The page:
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D&D 5E Uses for Minor Alchemy

Astrosicebear

First Post
I dont have my book on me to check the verbage... but if you allow real world physics to exist in your games, remember that mass/density is important.

Ice is far less dense than metal... and we all know the power of expanding ice. Nothing like using a minor ability to destroy just about anything. Unopenable door? Slide a thin strip of lead under the door jam, transmute it into ice, and watch it expand to blow the door right off its hinges.

Of course you could rule that the ability constrains the proportions of the transmuted material... but then technically you are destroying matter and breaking the world, at which point the ability creates a black hole, ripping space time, teleporting in Cthulu.
 

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TwoSix

"Diegetics", by L. Ron Gygax
Ice is far less dense than metal... and we all know the power of expanding ice. Nothing like using a minor ability to destroy just about anything. Unopenable door? Slide a thin strip of lead under the door jam, transmute it into ice, and watch it expand to blow the door right off its hinges.

So, pretty much, we've replaced the Batman Wizard with the MacGyver Wizard. (For you kids, that was a TV show from the 80s.)
 


Kid Charlemagne

I am the Very Model of a Modern Moderator
The problem with creating gold coins out of silver is that the metal they are made of is only part of what identifies them as the coin in question - you wouldn't be turning quarters into silver dollars, you'd be turning quarters into silver quarters, and any competent merchant will see through that in a second, especially in a world where such magic is known to exist. Along the same lines, there's a reason silvered swords are silver(ed), not silver. You'd get one good shot in, and then you've got a 90 degree bend in your suddenly somewhat-sword-like club.

On the other hand, I like the sculpting idea. Turning a very strong metal like steel into a softer metal like lead to allow for fine detail work could be a very useful trick.
 

MarkB

Legend
I would use disguise self spell and turn copper pieces into silver pieces, spend them. The reason to use copper pieces is so when they turn back the merchant is more likely to assume some kind of error in bookkeeping occurred before assuming foul magics.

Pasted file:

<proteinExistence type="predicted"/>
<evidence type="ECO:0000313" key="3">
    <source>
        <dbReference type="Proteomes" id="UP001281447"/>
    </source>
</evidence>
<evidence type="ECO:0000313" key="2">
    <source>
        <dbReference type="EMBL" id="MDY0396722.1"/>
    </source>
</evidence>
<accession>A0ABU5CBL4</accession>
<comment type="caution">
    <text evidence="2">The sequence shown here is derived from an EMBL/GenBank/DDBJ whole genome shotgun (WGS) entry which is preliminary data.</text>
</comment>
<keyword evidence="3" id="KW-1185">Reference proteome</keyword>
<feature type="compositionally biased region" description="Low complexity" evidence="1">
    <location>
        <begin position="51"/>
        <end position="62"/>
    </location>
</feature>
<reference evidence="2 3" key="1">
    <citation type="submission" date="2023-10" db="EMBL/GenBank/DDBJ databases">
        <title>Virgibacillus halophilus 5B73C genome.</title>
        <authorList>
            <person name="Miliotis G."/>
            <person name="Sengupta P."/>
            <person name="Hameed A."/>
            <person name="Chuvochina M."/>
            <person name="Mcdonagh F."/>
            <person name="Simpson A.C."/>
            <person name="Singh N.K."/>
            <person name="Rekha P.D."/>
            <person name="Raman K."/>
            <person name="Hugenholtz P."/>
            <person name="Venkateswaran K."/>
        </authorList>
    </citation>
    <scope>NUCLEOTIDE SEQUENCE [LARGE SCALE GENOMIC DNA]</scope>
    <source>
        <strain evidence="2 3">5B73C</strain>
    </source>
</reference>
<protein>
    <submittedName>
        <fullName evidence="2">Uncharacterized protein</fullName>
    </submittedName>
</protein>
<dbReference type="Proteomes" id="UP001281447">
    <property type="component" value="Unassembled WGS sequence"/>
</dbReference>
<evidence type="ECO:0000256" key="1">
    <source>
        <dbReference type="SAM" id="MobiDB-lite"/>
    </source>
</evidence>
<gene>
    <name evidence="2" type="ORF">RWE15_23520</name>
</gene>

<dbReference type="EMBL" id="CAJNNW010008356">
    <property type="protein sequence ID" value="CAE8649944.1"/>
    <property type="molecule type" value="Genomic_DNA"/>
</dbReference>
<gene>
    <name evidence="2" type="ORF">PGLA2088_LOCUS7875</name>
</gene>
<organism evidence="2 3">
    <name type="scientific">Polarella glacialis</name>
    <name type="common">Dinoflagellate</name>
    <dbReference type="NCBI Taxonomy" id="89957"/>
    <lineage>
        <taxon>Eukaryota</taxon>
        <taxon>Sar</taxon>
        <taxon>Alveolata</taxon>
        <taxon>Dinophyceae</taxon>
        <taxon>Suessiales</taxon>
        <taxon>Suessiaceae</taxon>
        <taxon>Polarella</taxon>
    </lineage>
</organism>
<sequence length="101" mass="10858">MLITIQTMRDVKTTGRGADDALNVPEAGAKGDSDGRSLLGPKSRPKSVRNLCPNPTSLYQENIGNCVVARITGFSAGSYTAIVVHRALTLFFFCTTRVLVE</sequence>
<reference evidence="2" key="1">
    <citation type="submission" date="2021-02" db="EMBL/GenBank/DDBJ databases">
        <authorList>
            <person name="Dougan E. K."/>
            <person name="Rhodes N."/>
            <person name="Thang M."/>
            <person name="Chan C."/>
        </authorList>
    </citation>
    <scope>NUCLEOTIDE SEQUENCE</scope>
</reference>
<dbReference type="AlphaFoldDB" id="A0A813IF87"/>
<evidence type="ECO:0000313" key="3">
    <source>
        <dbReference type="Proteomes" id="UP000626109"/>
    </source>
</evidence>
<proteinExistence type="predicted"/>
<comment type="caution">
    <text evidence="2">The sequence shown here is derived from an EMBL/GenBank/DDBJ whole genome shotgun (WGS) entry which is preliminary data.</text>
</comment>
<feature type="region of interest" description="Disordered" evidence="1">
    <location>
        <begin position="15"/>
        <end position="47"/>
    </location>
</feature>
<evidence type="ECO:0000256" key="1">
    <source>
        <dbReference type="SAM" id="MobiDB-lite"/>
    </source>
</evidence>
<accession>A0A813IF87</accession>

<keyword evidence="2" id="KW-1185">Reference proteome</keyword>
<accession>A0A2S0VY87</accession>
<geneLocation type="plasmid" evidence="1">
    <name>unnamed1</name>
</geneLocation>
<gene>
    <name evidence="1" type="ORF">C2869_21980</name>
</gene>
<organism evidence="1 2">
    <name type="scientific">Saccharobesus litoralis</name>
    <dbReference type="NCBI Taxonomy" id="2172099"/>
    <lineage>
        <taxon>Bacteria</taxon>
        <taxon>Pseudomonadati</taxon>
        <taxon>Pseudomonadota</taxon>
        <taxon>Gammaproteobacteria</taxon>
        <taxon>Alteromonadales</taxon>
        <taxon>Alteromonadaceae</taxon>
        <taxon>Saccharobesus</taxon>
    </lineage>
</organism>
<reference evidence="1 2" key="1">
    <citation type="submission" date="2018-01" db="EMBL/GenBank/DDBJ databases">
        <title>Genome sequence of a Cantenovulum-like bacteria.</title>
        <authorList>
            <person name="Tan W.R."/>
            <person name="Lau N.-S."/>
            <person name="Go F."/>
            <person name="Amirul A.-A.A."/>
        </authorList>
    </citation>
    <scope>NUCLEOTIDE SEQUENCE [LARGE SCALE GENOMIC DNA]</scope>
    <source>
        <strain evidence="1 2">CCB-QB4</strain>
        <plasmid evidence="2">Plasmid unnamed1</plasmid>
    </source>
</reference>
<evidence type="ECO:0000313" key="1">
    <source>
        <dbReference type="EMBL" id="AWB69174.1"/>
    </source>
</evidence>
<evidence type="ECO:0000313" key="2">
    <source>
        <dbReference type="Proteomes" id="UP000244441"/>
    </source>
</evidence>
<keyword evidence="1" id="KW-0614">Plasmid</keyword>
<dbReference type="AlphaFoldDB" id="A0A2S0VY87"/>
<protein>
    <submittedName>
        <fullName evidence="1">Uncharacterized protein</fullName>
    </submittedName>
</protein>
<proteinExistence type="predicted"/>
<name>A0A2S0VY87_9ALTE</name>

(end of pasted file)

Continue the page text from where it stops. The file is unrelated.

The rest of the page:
That may be one reason why the PHB image of coinage on page 143 gives each denomination such radically different shapes. You can pretty much tell each one by feel, and silver pieces are especially easy to retrieve - basically just stick your hand in your purse and rummage until you feel a few bursts of searing pain, then when you pull it back out, the silver coins will be the ones impaling your tender flesh.
 




MarkB

Legend
As I recall (away from my PHB right now), there's a short list of materials that includes silver, stone, iron and wood, and you can transmute any one such substance into another on the list.
 

As I recall (away from my PHB right now), there's a short list of materials that includes silver, stone, iron and wood, and you can transmute any one such substance into another on the list.

This. Here is the precise list of allowed materials:

Wood
Stone (not gemstones)
Iron
Copper
Silver

You can transform any one object made of one of those materials into another material on that list. So no rope, string, etc. Not even lead. You therefore cannot produce a bunch of silver coins. Depending on how you interpret duration, you may be able to have a 5 at once (briefly).

Duration is described in a way that makes it unclear as to whether it functions like a concentration spell with a duration of up to 1 hour, or whether it has a concentration duration, but with a minimum of 1 hour even if you cease concentrating. Given that the minor conjuration feature of the conjurer is superior in my estimation, I'm prone to go with the more liberal latter interpretation.

Since it requires (as I read it) a minimum of 10 minutes to transmute something, and since you can't concentrate on more than one thing at a time, you could spend 50 minutes to have 5 objects (of no more volume than 1 cubic foot each) transmuted at once, with one of the first 4 changing back every 10 minutes, and the final one lasting until you lose concentration. It is worth noting that it doesn't say that the effect ends if you use it again, so concentration is the only limitation on multiple effects.

The ways to use the effects of minor alchemy seem rather limited compared to minor conjuration (which essentially lets you conjure most items of equipment you might need with a single action, such as a crowbar, shortsword or mace, a grappling hook, a coil of rope (depending on how liberal your size interpretation is) and many more (though only one at a time). Therefore I feel it's appropriate to use the most liberal interpretations of minor alchemy to allow it to catch up. So, as someone posted in this thread over on the Wizards forums, stone could include pumice (turn the bars of your jail cell from iron to pumice and smash them), chalk (for writing), or soapstone for carving (wood would also work for carving).

It seems to me that it's must useful functions are turning a hard or tough material into something brittle or easily destroyed, or something you can shape more easily. Making a crowbar out of a stick is another good example.

Given that most of the 2nd level wizard features are very useful on a regular basis, it definitely needs either a bit of a boost or the most liberal interpretation possible of each element.

Anyone interested in trying out their RAW optimization cheesiness powers to come up with ways that it could be used beyond what I described? I'd appreciate the added efficacy of it.
 

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